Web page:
BRITAIN’S first black magazine editor is to be commemorated on October 15, with a ceremonial blue plaque in the heart of Sunderland.
Celestine Edwards, a famous 19th century anti-racist campaigner and journalist, lived and worked in Sunderland and played a major role in bringing about the abolition of slavery in the UK. His plaque is part of a project organised by the University of Sunderland and is taking place in Black History Month, which runs through October.
Mr Edwards edited two magazines, Lux and Fraternity, which made him the first black editor of a news publication.
He was born in Dominica, in the Caribbean, and arrived in England as a sailor. He moved around a lot during his very short life – he died at the age of 36 – but there is evidence of his permanent residency in Sunderland, where he often gave public lectures at the Assembly Hall in Fawcett Street. This is the symbolic place chosen by the academics for his commemorative plaque.
One of the organisers of the event, Sunderland academic Professor Angela Smith, said: “There are other plaques all over the city, but they all commemorate white men and women.
“A plaque gives the opportunity to schools, children and the entire population to know about the presence of black immigrants in Sunderland, and it’s all part of the plan of raising awareness about diversity and building a sense of community.”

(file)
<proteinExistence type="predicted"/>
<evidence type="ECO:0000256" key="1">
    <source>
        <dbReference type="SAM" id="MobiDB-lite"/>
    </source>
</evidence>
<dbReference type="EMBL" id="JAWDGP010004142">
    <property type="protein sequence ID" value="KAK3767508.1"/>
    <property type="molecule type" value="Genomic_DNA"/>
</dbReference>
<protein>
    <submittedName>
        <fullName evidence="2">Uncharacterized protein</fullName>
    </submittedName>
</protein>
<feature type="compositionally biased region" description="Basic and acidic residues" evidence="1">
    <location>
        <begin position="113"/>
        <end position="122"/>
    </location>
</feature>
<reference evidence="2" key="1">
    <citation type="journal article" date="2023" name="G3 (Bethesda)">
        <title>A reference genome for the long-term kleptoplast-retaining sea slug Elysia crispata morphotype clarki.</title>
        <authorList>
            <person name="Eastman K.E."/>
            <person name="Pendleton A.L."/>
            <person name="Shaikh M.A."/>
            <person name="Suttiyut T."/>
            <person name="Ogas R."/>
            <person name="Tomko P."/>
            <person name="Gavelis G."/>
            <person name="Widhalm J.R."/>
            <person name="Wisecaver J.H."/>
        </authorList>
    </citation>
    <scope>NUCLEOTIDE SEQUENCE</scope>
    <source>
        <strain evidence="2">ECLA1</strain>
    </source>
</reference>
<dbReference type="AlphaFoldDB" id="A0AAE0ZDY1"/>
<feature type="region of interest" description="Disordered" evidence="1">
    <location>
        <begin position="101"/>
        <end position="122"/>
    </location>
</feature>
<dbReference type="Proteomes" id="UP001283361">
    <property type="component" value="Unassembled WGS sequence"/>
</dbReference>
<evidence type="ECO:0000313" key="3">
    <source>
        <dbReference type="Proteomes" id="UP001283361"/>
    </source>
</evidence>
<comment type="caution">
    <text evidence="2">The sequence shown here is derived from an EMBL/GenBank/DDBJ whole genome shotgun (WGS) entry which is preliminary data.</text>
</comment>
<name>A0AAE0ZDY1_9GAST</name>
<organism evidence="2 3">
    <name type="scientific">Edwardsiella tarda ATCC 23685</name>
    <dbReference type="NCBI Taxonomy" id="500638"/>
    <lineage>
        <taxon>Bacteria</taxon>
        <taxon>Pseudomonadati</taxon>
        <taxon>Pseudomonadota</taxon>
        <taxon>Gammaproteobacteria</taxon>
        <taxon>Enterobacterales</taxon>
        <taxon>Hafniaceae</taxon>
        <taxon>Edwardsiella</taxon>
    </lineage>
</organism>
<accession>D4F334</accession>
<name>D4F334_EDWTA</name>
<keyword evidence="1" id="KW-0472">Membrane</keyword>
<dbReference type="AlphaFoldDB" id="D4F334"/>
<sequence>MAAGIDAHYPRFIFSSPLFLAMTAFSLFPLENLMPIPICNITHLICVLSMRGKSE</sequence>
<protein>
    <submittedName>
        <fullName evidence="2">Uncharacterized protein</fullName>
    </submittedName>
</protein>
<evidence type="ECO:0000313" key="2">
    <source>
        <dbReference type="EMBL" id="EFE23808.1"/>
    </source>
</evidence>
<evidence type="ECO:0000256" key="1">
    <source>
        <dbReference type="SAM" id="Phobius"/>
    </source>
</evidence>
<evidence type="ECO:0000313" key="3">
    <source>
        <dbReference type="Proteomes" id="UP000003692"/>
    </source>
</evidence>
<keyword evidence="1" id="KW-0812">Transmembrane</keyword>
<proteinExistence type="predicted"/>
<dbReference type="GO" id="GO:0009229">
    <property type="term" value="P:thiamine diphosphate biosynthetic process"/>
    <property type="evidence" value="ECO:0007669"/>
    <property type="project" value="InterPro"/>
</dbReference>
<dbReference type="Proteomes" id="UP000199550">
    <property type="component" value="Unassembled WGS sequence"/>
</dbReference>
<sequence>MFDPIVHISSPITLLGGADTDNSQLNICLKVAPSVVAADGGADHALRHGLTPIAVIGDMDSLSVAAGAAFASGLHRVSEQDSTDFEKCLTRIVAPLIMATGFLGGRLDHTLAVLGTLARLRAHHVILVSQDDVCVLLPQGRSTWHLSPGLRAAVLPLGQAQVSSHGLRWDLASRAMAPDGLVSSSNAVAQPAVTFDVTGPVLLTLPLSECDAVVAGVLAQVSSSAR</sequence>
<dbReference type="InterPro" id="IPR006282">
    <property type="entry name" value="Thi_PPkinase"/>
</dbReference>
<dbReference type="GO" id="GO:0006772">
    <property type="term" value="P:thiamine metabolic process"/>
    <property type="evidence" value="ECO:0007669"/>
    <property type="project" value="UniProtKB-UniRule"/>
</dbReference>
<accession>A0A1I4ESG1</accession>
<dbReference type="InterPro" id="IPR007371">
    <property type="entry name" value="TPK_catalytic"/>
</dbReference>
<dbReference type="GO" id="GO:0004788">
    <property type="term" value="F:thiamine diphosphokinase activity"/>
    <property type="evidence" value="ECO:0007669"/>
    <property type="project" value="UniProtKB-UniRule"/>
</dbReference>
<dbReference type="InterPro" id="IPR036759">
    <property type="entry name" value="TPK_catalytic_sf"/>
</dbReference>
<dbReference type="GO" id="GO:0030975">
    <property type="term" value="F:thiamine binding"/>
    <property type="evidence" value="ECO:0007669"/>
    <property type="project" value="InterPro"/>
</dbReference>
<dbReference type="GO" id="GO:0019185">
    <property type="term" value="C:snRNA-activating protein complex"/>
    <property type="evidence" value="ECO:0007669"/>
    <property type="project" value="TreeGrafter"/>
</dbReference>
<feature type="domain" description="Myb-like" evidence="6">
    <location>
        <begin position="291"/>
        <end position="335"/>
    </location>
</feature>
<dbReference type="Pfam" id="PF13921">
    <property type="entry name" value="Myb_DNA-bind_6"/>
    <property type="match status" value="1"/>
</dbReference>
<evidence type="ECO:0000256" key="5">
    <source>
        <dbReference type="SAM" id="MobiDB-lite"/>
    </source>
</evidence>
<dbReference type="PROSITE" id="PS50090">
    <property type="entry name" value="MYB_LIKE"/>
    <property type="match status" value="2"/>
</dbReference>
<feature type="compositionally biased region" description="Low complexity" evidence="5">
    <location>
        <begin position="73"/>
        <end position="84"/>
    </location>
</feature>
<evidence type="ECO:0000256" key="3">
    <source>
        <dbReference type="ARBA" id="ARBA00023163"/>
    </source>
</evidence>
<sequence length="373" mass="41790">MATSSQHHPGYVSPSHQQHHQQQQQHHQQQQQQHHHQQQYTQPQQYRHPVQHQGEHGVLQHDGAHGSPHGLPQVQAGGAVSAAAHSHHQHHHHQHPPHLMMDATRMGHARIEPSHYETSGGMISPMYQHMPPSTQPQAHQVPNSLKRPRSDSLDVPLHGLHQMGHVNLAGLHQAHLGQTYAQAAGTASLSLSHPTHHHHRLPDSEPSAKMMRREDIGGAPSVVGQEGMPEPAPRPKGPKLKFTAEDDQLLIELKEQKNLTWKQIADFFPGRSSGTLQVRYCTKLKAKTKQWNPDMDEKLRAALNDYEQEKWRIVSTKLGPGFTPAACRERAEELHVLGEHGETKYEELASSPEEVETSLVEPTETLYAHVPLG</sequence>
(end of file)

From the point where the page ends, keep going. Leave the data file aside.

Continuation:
She added: “I have counted 52 references to Edwards in the Sunderland Echo.”
The idea of the plaque is to raise further the profile of black people with an active role in anti-racist and anti-imperialist movements, to help Wearsiders become more aware of their stories – which have often been ‘hidden’.
“After the upheaval caused by the Black Lives matter movement,” said Professor of Tourism Donna Chambers, “every organisation wanted to make a clear statement about being anti-racist.
“By having this blue plaque, the University is not just saying that is anti-racist, but is actually doing something practical to demonstrate that commitment, while also reaching out to the Sunderland community. I think it’s important that the University has as many actions as possible to demonstrate its commitment to anti-racism.”
The project follows the Sunderland Black Lives Matter protest in Keel Square last June, where dozens of protestors knelt for eight minutes and 46 seconds – the length of time a US police officer knelt on the American George Floyd’s neck, leading to his death.
“That protest was one of the most diverse I have ever seen here in Sunderland,” said Professor Smith. “There was incredible diversity in terms of age, social class and ethnicity. I think there is a will here to get together and to do something about it, and it stretches across all these demographics.”
Due to Covid-19 restrictions, the October 15 plaque unveiling will be held on the Zoom video-conferencing platform, with the physical placement taking place later in the year. A link for signing up to the event is here.